The 4 Noble Truths of Buddhism and how They Relate to Yoga

Buddhism and yoga have been closely tied for centuries. Each teaches a lifestyle of simplicity, compassion, and removal of barriers we place in front of ourselves tha

Buddhism and yoga have been closely tied for centuries. Each teaches a lifestyle of simplicity, compassion, and removal of barriers we place in front of ourselves that block happiness. It’s hard to study one without feeling the need to also investigate the other. Whatever your religion, there is much to learn from these two traditions about life and living, starting with the 4 Noble Truths: 

The Truth of Suffering

Buddhism teaches that there are unavoidable sufferings that we encounter in our lives, both physical and mental. These can manifests in 7 different ways: birth, old age, sickness, death, separation from loved ones, contact with people we dislike, and frustration that arises from desires. This suffering is necessary, but it does not mean that happiness is impossible. It just doesn’t last forever – but then again nothing does! 

Yoga is a very challenging activity. It’s supposed to be – that’s what makes it so rewarding! Through yoga, we learn to work through the “suffering” (soreness, fatigue, the occasional frustration when we are learning a new pose) and find that it is the difficulty that leads us to become stronger yogis.

   (Yoga can be used to work through many problems and you can do it while dressing well. Click here to shop yoga leggings.)

The Truth of the Cause of Suffering

The need for more permeates our society, and it makes us think we have to have everything we can see or dream up. Whether they be material goods, careers, or sensory pleasures, our desires are the root of our suffering. Basically, we are searching for satisfaction in all the wrong places.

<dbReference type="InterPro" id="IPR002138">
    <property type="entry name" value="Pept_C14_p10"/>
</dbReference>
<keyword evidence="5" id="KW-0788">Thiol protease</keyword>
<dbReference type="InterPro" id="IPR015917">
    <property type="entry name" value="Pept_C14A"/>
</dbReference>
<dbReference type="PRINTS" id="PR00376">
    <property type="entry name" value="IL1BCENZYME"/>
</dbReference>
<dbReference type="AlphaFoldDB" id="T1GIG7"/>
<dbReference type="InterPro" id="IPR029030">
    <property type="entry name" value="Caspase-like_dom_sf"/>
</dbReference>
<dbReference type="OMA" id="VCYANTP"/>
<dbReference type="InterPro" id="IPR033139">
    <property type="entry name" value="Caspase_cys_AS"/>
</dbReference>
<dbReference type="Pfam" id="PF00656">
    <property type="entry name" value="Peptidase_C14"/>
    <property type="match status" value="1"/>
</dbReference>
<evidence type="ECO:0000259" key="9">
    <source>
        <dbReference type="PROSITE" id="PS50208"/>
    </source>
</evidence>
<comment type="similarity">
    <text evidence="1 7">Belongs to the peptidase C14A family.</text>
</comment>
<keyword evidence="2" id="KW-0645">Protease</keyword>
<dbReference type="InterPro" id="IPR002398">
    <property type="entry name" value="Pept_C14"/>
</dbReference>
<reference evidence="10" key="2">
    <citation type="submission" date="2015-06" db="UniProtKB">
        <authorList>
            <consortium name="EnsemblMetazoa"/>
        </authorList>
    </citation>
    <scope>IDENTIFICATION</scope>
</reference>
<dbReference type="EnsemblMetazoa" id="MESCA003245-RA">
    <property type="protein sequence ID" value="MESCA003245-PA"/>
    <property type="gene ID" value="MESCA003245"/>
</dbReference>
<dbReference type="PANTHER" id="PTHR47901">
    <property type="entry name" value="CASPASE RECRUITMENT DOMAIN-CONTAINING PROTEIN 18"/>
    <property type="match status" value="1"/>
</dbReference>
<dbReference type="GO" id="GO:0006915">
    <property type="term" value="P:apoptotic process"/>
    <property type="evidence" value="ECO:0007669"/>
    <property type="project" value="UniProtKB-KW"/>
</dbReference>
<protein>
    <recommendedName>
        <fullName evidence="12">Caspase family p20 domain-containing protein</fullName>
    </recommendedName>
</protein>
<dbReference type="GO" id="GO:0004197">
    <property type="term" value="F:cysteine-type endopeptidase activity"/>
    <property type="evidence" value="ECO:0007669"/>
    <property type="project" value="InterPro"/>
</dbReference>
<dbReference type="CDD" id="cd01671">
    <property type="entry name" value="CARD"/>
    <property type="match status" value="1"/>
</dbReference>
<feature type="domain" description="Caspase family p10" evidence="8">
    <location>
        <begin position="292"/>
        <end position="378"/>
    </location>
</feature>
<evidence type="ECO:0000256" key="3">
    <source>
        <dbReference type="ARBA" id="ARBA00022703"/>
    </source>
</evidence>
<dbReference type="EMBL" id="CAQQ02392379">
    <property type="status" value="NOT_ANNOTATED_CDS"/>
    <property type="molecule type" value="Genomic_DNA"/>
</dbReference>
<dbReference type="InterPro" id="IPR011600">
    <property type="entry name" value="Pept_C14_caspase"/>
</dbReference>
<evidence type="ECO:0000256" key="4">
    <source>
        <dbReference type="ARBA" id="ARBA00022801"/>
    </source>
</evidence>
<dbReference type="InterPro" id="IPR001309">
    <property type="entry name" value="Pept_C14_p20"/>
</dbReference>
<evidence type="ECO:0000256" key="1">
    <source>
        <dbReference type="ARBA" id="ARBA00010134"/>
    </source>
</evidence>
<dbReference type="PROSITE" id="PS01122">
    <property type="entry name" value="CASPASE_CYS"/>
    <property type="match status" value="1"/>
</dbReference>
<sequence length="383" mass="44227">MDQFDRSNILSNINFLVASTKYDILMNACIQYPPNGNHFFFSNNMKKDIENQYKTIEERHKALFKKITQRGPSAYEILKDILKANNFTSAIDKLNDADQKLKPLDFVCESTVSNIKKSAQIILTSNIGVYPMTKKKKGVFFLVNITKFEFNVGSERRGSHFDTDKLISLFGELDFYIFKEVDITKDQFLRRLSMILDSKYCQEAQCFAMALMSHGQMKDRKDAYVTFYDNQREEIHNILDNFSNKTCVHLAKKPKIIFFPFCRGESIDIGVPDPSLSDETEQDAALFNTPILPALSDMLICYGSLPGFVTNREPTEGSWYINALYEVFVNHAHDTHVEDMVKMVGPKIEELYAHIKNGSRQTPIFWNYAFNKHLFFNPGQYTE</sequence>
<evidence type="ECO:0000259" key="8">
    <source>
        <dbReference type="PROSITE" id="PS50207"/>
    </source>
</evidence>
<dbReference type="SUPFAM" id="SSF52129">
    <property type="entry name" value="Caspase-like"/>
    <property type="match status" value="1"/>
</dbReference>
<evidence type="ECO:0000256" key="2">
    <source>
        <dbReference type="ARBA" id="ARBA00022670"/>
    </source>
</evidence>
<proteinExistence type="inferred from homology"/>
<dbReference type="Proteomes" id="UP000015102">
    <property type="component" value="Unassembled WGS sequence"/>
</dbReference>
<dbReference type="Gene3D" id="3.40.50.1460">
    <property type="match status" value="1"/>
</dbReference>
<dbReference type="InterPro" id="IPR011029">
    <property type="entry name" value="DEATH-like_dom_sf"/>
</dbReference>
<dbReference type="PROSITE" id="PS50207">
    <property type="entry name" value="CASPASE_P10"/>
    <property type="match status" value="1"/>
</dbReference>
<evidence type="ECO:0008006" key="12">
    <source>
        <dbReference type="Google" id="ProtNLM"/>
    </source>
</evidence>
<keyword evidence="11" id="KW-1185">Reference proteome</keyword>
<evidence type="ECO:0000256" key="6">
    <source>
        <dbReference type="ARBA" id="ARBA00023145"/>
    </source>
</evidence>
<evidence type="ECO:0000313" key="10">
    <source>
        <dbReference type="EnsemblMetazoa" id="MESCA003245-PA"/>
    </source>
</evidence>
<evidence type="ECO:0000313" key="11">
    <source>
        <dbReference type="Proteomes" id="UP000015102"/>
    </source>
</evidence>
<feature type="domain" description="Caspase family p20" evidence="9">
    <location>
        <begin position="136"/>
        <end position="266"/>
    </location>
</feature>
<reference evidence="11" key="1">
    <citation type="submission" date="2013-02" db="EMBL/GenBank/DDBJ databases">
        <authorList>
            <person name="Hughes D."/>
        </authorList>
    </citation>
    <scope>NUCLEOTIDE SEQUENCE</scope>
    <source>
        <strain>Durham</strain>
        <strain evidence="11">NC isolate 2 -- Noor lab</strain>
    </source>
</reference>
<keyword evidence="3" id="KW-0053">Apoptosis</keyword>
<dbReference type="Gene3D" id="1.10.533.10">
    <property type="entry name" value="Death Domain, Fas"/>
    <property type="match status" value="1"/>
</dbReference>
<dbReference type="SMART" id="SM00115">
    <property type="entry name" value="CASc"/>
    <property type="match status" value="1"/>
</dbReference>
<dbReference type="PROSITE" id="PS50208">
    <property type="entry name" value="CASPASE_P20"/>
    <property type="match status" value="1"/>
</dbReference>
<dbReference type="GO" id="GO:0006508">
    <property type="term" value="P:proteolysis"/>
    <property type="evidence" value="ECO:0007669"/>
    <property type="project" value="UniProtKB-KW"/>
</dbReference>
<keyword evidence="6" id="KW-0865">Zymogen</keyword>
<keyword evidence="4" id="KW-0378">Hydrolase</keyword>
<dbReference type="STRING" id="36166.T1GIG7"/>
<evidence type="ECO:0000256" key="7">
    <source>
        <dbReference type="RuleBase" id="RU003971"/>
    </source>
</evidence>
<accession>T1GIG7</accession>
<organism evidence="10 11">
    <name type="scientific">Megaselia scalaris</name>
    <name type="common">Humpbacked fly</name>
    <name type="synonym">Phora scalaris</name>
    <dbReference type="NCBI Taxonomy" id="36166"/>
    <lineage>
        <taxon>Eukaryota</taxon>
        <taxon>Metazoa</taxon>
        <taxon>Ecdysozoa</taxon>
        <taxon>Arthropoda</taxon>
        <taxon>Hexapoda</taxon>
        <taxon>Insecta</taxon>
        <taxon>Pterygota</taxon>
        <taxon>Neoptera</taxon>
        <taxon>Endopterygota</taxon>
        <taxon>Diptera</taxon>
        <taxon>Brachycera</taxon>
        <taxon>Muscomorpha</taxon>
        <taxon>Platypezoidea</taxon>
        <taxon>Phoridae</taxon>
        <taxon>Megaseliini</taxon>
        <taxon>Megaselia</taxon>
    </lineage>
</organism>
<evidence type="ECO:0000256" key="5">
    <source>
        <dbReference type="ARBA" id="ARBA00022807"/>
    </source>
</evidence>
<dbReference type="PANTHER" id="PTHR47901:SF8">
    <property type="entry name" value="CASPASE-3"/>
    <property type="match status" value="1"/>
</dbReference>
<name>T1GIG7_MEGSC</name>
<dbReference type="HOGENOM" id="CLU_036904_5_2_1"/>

Desires can even arise in the practice of yoga. When we desire to achieve the perfect handstand or are busy worrying about what everyone else in the class is wearing, or compare our skill level with that of others, we take away from the true meaning of yoga. Happiness doesn’t come from just doing yoga; it comes from the lessons we learn on our personal yogi journey. 

The Truth of the End of Suffering

Since we now know the cause of suffering, we can figure out how to end it. We must remove all desire from our lives because of any desire, even seemingly innocent ones, block us from feeling content. We think that we are incapable of being at peace until we have what we want, but our desires seldom end at just one. 

Yoga teaches us how to master our minds, which is where desires arise. When we control our thoughts, we stop desire at the source. We also learn simplicity – the art of living only with what we truly need. Material gains are not what makes us whole, nor are our accomplishments. Yoga shows us how to look within and find what we are searching for there. 

The Truth of the Path that Leads to the End of Suffering

In Buddhism, the path that leads to the end of suffering is the Middle Way. This involves eight key practices that, when incorporated into your life, lead to Enlightenment. These eight practices are Right Speech, Right Action, Right Livelihood, Right Effort, Right Mindfulness, Right Concentration, Right Attitude, and Right View. Buddhism essentially teaches a way of living that brings you wisdom, happiness, and removes all suffering. 

Yoga too is a lifestyle. When we practice yoga we are encouraged to meditate, eat right, think positive thoughts, and develop compassion for all beings. It’s difficult to incorporate yoga into your life without also adopting these practices because they just fit. It seems right to alter your lifestyle once you’ve experienced the extraordinary benefits yoga has to offer.

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